If you are new to strength training and you feel intimidated by the weight machines at your gym, start off by using your own body weight. That will help you to learn proper form, build a base level of strength and avoid injury.
When you can perform 3 sets of 10-15 repetitions easily, start adding weights to your workout. Begin by doing a session lasting 10-15 minutes. Assess how you feel. If you experience soreness, wait for that to go away before embarking on your next session.

Here are 4 rules to live by:

Rule 1: Start with Your Own Body Weight
Learning proper form and alignment is crucial in order to avoid injury. Start practicing lunges and squats without weights.

Rule 2: The Last Few Repetitions Should Be Hard
If you finish all your repetitions with ease, it is time to increase the weights by 1-2 lbs at a time. If you are having to sacrifice form and misalignment to complete the exercise, you are using too much weight.

Rule 3: Use The Correct Amount of Weight for the Right Body Part
Since different muscle groups are stronger than others, make sure you are using the right amount of weight for the right group. For example, the weights you use for your glutes, the most powerful muscle group in our body, should be heavier than the weights you use for your shoulder muscles. Again, the conventional wisdom is to choose the weight that provides your body with a challenge without compromising your form and alignment.

Rule 4: Listen To Your Body
You want to challenge your body but you definitely want to avoid injury. When you are ready to add weights, do it  gradually with small increments. If you need to rely on momentum, you feel pain during the exercise or you are unable to complete the required range of motion during the exercise, you are using too much weight.

The recommend strength training schedule is 2-3 times per week on nonconsecutive days with cardio workouts on the days that you are resting from strength training. Don’t forget to warm up and cool down before your workout. Stretch every day, folks. It really helps!

2 Ways To Do The Exercises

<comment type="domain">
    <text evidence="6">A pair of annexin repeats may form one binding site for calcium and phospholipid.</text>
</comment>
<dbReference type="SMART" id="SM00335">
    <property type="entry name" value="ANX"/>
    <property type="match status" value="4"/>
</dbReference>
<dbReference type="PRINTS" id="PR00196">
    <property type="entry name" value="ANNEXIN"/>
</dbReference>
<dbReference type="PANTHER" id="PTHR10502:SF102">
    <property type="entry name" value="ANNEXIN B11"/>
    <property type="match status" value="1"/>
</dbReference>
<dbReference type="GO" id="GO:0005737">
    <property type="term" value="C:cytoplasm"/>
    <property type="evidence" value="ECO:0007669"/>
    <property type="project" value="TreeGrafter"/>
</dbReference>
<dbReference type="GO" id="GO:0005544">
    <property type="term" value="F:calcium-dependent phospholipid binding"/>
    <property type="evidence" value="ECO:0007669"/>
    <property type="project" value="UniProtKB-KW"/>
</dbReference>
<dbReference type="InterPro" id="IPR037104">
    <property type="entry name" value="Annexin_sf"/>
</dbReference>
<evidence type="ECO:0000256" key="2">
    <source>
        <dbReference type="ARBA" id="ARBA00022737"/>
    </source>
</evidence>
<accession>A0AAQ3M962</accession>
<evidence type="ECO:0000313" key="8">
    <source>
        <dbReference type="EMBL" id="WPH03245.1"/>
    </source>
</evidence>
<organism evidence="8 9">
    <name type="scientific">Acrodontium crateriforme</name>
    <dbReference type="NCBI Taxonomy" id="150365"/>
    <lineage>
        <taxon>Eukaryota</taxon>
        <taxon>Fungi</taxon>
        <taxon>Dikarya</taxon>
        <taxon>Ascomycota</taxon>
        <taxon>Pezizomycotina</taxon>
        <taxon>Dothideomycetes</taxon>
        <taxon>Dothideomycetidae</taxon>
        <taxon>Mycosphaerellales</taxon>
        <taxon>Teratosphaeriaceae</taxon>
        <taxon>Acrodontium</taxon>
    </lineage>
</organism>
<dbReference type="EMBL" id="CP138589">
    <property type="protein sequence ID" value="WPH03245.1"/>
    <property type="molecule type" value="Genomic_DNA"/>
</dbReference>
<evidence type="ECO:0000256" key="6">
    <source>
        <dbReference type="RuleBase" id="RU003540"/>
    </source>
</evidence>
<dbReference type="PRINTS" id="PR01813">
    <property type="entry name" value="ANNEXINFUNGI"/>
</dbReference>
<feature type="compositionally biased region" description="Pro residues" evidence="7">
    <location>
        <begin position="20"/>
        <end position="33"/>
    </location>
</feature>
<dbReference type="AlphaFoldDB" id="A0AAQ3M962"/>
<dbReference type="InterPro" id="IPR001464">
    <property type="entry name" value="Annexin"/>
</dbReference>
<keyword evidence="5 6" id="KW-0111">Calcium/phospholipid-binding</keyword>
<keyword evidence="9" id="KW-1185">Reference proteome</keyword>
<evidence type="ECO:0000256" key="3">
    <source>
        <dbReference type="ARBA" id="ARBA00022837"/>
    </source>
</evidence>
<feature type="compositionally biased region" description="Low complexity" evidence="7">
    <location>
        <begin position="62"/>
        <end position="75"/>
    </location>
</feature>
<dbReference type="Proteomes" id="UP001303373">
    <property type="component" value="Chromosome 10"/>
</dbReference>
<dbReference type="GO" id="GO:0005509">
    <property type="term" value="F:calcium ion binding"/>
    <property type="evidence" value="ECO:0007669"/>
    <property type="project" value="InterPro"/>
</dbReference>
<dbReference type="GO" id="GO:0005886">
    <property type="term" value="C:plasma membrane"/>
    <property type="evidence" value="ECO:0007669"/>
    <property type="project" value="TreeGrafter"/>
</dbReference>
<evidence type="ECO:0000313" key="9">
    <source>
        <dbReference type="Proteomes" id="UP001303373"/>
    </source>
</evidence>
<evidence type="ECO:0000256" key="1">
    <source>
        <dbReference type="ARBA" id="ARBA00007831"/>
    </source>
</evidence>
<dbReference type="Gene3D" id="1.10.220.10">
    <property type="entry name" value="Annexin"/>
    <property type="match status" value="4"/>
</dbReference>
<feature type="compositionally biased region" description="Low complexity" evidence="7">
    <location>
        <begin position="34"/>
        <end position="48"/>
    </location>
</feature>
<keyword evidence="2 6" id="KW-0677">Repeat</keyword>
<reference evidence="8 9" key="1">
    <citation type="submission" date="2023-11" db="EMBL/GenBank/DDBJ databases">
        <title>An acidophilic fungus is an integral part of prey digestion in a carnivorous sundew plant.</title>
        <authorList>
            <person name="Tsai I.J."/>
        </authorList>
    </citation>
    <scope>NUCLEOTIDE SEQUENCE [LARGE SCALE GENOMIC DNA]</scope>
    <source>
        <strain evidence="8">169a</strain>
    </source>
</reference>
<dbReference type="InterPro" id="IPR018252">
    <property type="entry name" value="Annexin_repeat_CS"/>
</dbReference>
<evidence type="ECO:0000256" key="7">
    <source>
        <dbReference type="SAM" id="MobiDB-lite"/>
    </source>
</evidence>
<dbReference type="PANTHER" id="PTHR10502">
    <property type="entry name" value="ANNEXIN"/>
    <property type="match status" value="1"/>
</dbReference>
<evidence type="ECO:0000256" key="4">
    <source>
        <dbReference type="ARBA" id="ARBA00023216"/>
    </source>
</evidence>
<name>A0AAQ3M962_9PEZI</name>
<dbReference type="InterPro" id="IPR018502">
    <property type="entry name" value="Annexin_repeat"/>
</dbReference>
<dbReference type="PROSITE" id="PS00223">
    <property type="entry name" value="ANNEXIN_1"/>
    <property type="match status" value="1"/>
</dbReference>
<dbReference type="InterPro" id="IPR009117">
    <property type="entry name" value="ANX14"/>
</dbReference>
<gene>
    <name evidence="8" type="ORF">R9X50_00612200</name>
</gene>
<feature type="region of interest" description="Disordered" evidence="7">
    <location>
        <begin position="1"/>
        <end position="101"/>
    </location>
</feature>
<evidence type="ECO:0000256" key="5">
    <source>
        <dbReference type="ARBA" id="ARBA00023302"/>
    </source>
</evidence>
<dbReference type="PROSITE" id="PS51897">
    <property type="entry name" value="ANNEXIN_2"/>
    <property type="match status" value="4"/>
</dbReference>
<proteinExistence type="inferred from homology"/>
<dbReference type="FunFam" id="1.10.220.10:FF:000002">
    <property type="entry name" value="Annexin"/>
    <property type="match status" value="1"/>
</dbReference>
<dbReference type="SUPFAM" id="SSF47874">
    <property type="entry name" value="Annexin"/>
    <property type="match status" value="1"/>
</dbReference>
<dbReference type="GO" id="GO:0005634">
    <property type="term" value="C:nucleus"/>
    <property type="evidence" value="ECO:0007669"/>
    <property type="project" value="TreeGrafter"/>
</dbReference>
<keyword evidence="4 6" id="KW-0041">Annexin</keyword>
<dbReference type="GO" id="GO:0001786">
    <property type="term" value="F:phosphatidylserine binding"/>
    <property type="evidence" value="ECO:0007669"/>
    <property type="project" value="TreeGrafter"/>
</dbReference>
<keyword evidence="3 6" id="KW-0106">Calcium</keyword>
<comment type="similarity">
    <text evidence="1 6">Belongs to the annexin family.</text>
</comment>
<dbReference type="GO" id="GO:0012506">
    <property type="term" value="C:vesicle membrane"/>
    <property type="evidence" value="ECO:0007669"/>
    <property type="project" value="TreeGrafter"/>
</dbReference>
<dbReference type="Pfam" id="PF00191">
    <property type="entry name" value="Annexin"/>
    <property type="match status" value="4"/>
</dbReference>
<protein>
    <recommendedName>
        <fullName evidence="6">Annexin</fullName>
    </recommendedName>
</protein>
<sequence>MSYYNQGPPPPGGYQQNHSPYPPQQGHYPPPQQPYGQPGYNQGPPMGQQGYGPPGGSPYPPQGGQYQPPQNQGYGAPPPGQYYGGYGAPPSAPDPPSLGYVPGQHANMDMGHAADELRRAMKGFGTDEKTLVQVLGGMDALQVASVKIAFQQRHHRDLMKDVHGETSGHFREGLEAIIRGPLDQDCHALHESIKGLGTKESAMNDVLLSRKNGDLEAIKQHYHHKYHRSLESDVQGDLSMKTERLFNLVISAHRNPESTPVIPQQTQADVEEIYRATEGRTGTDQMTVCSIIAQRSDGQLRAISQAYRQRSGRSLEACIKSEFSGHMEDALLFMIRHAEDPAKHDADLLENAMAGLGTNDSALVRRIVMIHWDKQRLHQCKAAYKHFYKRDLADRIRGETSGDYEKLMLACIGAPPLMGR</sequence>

1. Do 1 exercise at a time; 3 sets of 10-15 repetitions
2. Do the exercises as a circuit; 10-15 repetitions of 5 different exercises (one round) and do 3 rounds in total

Here is a link to 5 beginner exercises:
1. Squat
2. Incline Pushup
3. Seated Rowing
4. Stationery Lunge
5. Dead bug

Importance of Stretching
Stretching before and after exercise is just as important, especially for seniors. As we age, our muscles do not have the same flexibility and mobility they had when we were younger. Aging muscles do not fully relax and remain in a contracted state after exercise. I stretch every day of my life and I feel confident in saying that it makes a huge difference to how I feel; less pain, more flexibility and mobility.

The Cannabis Connection
I have written about the use of cannabis during workouts. Here is a link to that article if you choose to include it during your workouts.

Sources:
verywellfit.com, Strength Training Benefits and Guidelines for Seniors, Paige Waehner, May 25, 2018
runrepeat.com, 78 Science Backed Benefits of Weightlifting for Seniors
local21news.com, The Importance of Weight Training For Older Women, SBG-TV, Feb 27, 2018
silversneakers.com, Everything You Need To Know About Strength Training, K. Alesha Fetters, May 13, 2019
silversneakers.com, How To Choose The Right Weight For Strength Training, Brittany Risher, April 4, 2017